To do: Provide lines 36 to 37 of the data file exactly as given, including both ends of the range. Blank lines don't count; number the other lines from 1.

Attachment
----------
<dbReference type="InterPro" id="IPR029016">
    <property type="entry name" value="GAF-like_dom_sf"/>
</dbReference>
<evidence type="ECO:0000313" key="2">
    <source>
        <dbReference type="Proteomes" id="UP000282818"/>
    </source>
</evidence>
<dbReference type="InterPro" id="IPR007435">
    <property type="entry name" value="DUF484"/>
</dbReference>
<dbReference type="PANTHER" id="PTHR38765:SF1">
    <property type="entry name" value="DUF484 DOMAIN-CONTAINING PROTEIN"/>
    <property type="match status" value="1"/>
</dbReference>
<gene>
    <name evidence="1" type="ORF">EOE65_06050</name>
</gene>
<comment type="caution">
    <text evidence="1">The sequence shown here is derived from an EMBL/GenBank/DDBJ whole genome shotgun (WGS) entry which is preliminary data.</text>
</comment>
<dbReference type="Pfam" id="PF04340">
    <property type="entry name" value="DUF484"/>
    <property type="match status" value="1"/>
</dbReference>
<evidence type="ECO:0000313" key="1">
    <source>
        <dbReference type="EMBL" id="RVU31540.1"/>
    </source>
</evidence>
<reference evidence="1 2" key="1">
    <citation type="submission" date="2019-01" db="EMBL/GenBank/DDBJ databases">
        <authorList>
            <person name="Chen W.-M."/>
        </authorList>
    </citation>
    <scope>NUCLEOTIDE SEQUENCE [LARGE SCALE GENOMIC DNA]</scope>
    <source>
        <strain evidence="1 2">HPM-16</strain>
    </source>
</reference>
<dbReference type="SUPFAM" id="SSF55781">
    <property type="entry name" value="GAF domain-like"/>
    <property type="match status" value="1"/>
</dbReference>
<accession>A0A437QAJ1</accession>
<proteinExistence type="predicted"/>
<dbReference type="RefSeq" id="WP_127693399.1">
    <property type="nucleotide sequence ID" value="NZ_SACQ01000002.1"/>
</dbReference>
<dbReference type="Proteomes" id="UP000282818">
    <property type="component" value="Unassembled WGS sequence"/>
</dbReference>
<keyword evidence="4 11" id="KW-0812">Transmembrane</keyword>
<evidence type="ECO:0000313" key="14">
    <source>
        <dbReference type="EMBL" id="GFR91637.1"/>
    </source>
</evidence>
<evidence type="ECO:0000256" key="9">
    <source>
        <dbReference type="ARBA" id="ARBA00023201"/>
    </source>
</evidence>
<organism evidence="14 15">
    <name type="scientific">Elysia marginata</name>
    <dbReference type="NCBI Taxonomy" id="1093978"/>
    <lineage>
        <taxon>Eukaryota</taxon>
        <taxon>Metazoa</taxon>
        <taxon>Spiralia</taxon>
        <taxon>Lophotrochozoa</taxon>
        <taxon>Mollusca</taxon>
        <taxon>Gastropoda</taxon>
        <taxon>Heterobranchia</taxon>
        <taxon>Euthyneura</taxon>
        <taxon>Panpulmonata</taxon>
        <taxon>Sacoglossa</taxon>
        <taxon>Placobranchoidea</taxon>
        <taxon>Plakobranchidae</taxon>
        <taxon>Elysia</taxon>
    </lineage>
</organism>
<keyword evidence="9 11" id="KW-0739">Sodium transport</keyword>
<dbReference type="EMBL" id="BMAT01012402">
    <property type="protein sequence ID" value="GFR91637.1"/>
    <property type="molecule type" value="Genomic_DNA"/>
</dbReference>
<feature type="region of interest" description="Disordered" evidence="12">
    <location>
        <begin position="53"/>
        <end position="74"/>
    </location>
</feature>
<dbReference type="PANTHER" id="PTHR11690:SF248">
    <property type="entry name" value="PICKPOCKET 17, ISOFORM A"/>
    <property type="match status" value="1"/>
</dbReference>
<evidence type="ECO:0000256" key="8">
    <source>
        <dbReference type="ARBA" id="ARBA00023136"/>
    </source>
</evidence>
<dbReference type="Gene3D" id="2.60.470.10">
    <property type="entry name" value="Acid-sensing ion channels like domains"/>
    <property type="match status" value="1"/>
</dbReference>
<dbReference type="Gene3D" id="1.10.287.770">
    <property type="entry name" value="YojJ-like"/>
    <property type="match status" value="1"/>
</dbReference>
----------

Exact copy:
    </citation>
    <scope>NUCLEOTIDE SEQUENCE [LARGE SCALE GENOMIC DNA]</scope>